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Repair of type-2 SLAP lesions using Corkscrew anchors. A preliminary report of the clinical results

Journal article
Authors Jüri Kartus
C. Kartus
H. Brownlow
G. Burrow
M. Perko
Published in Knee Surg Sports Traumatol Arthrosc
Volume 12
Issue 3
Pages 229-34
ISSN 0942-2056 (Print)
Publication year 2004
Published at Institute of Surgical Sciences, Department of Orthopaedics
Pages 229-34
Language en
Links www.ncbi.nlm.nih.gov/entrez/query.f...
Keywords *Activities of Daily Living, Adolescent, Adult, Cartilage/*injuries/*surgery, Female, Follow-Up Studies, Humans, Male, Middle Aged, *Orthopedic Fixation Devices, Pain Measurement, Questionnaires, Scapula/surgery, Shoulder/*injuries/*surgery, Treatment Outcome
Subject categories Orthopaedics

Abstract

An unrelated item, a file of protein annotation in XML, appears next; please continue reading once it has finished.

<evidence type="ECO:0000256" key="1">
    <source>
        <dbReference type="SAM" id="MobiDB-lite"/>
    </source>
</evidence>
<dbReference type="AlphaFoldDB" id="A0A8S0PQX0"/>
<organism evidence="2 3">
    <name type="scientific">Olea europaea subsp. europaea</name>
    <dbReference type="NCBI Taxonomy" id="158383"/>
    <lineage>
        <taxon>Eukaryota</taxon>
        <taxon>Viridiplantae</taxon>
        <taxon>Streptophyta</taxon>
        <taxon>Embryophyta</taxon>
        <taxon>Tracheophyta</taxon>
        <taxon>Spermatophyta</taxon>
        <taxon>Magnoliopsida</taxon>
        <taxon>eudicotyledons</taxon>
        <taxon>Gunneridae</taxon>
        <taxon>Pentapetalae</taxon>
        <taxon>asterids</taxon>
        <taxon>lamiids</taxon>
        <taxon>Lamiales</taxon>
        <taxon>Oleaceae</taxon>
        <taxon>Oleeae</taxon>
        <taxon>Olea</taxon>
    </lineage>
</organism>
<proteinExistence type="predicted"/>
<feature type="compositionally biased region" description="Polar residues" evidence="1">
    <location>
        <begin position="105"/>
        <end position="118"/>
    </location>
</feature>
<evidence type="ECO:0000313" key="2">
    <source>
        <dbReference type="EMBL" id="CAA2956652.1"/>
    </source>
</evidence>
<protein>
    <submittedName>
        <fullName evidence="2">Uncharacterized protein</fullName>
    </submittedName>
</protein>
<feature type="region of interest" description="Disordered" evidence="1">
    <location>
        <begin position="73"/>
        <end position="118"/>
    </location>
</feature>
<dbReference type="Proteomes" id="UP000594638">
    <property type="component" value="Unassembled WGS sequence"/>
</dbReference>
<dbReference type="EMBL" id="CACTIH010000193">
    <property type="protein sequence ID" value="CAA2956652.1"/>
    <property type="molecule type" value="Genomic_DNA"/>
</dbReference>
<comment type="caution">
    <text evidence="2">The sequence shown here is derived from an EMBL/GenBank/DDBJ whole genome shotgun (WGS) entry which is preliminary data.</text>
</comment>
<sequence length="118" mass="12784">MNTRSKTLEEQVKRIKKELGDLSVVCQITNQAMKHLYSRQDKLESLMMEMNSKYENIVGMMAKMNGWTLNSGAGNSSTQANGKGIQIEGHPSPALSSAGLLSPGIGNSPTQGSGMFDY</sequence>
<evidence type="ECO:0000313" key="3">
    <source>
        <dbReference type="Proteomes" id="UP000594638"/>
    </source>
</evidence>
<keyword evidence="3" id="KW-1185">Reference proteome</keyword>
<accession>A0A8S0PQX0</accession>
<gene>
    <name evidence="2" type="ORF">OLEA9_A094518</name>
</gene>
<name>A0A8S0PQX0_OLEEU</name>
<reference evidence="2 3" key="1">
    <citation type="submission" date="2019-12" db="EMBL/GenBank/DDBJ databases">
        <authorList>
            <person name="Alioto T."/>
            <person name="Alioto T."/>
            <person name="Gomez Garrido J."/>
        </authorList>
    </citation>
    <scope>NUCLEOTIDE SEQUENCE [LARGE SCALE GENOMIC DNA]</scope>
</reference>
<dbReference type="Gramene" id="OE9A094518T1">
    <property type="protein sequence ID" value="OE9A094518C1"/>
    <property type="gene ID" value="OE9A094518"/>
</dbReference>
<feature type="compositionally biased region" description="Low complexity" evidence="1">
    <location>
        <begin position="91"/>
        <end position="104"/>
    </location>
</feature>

The aim of the study was to perform a clinical assessment of patients who had undergone arthroscopic repair of a type-2 SLAP lesion using one double-looped Corkscrew anchor. Fifteen consecutive patients who agreed to fill in a pre- and post-operative questionnaire were included in the study. The aetiology was traumatic in 10/15 patients and non-traumatic in 5/15. At the index operation four patients underwent a concomitant acromioplasty, while four patients underwent supplementary anterior labrum fixation using suture anchors. Thirteen/15 (87%) of the patients were physically re-examined by independent observers after a follow-up period of 25 months (11-32). The questionnaire involved a patient-administered assessment of ten common activities of daily living. At follow-up, the Rowe score was 84 points (51-98) and the Constant score was 83 points (35-100). The external rotation in abduction was 85 degrees (60-110) on the operated side and 90 degrees (80-110) on the non-operated side ( p<0.05). The isometric strength in abduction was 8.3 kg (0.8-14.4) on the operated side and 8.9 kg (2.7-15.5) on the non-operated side ( p=0.006). Significant improvements ( p<0.05) compared with the pre-operative assessments were found in 2/10 activities of daily living. Another 4/10 activities seemed to improve but did not reach statistical significance ( p<0.08). Eleven of 15 patients returned to their pre-injury activity level. In conclusion, the majority of patients returned to their pre-injury activity level and the subjective patient-administered evaluations appeared to improve after arthroscopic repair of type-2 SLAP lesions using one double-looped Corkscrew anchor. We feel encouraged to continue using this technique.

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